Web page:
The normal practice is for each team’s salary cap to be charged for the salary, bonus pro-ration, and any incentives deemed “likely to be earned”.
At the end of the year, actual incentives paid to players are calculated, and the difference between the actual bonuses earned and the projected “likely to be earned” becomes an adjustment to the following season’s salary cap for that team.
- If the actual bonuses earned are greater than the projected “likely to be earned” then the following season’s salary cap allotment is reduced.
- If the actual bonuses are less than the projection, then the following year’s salary cap allotment is increased.
Without a CBA agreement in place for 2021, there is no salary cap to be adjusted, so adjustments to salary cap will need to take place in the 2020 season, itself. Such adjustments, obviously, will take place following the end of the season, so teams will need to carefully prepare for potential adjusments.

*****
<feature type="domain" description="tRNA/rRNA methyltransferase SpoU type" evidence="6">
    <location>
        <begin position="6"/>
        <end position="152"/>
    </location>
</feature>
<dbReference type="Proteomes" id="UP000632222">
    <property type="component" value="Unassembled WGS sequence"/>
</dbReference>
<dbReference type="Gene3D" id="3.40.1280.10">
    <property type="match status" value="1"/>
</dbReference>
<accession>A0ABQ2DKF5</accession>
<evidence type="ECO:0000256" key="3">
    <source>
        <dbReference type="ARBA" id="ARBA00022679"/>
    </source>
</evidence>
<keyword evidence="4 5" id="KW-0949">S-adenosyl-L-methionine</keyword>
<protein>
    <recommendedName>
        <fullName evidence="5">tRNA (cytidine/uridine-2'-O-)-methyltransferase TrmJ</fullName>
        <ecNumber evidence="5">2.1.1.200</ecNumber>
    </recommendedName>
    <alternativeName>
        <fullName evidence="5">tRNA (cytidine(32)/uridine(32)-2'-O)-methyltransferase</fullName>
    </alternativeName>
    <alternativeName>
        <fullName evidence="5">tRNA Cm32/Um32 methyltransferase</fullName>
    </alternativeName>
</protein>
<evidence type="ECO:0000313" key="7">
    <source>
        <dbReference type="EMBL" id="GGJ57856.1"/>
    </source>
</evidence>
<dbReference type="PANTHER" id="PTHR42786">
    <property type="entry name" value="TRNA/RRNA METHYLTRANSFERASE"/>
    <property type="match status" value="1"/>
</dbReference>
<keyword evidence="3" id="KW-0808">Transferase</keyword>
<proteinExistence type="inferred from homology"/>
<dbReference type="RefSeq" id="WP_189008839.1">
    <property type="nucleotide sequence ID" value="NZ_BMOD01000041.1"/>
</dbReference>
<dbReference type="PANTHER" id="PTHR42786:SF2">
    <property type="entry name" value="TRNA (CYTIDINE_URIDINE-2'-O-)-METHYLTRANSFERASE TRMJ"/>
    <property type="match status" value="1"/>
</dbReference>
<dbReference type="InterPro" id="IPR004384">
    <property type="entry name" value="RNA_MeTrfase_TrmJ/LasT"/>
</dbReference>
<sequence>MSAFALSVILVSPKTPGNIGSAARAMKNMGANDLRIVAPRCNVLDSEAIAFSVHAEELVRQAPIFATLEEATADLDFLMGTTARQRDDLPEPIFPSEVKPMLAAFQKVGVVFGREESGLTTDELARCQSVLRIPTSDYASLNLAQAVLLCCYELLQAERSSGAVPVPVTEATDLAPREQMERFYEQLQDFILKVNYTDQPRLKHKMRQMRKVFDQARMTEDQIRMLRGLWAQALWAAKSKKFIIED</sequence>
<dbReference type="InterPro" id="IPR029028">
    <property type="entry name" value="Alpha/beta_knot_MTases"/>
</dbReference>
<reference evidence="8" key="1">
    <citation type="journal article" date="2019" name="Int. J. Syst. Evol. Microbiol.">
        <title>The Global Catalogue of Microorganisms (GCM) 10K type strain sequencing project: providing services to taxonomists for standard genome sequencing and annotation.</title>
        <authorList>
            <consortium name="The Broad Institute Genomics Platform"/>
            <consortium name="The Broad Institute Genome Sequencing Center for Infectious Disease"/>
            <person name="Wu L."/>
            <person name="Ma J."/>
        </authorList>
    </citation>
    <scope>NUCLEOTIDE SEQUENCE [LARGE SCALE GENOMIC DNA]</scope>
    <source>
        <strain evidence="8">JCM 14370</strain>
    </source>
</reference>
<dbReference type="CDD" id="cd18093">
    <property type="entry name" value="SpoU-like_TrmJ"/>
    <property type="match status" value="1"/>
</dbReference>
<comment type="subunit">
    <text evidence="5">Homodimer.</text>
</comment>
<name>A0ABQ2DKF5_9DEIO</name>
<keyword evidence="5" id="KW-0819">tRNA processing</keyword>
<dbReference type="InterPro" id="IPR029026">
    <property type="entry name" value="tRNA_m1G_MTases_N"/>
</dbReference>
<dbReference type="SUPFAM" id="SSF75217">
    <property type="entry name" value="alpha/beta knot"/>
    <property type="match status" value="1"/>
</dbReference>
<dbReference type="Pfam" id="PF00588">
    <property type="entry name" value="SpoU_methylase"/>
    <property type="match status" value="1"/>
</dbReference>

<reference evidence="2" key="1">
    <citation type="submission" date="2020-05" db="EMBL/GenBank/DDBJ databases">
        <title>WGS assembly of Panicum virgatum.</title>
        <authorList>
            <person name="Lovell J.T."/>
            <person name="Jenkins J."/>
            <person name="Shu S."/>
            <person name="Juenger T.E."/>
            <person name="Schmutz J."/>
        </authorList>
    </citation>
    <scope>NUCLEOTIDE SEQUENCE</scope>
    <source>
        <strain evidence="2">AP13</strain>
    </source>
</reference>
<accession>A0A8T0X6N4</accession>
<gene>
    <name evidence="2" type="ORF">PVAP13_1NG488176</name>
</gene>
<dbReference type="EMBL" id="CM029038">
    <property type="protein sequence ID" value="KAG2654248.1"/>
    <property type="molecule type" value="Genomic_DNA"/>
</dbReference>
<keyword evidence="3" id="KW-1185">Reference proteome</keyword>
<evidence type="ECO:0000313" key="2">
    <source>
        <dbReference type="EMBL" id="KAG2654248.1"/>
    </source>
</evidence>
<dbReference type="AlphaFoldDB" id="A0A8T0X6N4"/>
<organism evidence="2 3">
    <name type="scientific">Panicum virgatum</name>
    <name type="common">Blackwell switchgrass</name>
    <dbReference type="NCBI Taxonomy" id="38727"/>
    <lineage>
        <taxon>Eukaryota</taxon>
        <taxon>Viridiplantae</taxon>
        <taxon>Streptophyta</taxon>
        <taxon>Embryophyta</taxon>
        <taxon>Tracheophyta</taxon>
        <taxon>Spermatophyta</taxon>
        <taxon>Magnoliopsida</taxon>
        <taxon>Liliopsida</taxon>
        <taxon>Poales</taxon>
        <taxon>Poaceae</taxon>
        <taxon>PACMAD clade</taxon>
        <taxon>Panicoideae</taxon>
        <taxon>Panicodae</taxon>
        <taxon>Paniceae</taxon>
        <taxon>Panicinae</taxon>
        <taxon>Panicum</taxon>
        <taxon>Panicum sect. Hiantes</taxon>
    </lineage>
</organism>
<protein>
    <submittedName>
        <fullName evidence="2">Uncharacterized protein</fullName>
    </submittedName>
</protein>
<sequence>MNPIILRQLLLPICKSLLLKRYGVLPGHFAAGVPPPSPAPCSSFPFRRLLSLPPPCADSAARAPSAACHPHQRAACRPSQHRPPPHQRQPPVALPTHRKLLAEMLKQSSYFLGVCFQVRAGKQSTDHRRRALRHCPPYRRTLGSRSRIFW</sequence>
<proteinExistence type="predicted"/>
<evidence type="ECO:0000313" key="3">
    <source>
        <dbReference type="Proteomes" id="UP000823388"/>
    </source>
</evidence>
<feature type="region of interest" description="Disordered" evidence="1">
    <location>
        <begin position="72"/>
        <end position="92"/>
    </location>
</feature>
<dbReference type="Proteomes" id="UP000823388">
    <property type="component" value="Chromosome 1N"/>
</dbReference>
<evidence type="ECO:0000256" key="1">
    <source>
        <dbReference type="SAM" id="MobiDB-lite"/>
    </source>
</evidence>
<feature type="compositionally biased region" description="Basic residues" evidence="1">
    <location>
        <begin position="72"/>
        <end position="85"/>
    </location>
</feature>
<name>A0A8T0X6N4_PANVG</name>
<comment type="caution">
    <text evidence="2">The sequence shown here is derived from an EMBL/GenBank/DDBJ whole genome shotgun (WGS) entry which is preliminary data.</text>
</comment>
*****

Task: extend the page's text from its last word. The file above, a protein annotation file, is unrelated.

[T]eams with a great deal of incentives in their contracts will likely need to prepare for the first scenario to avoid in-season problems. Preparing most likely means hoarding a few million extra in cap room.
The Redskins, like all NFL teams, incorporate incentives into their contracts. Washington does not rely heavily on incentive clauses, however, so this situation should be easy for the front office to manage.
Related articles from Hogs Haven
No. 5 - Void years may be a problem
The explanation on this gets a bit technical, but I think we can avoid the short tutorial that OTC offers its readers.
The Redskins rarely use void years, though other teams (again, the Eagles spring to mind) use them much more often. The only recent Redskins contract that I recall including void years was the Desean Jackson deal.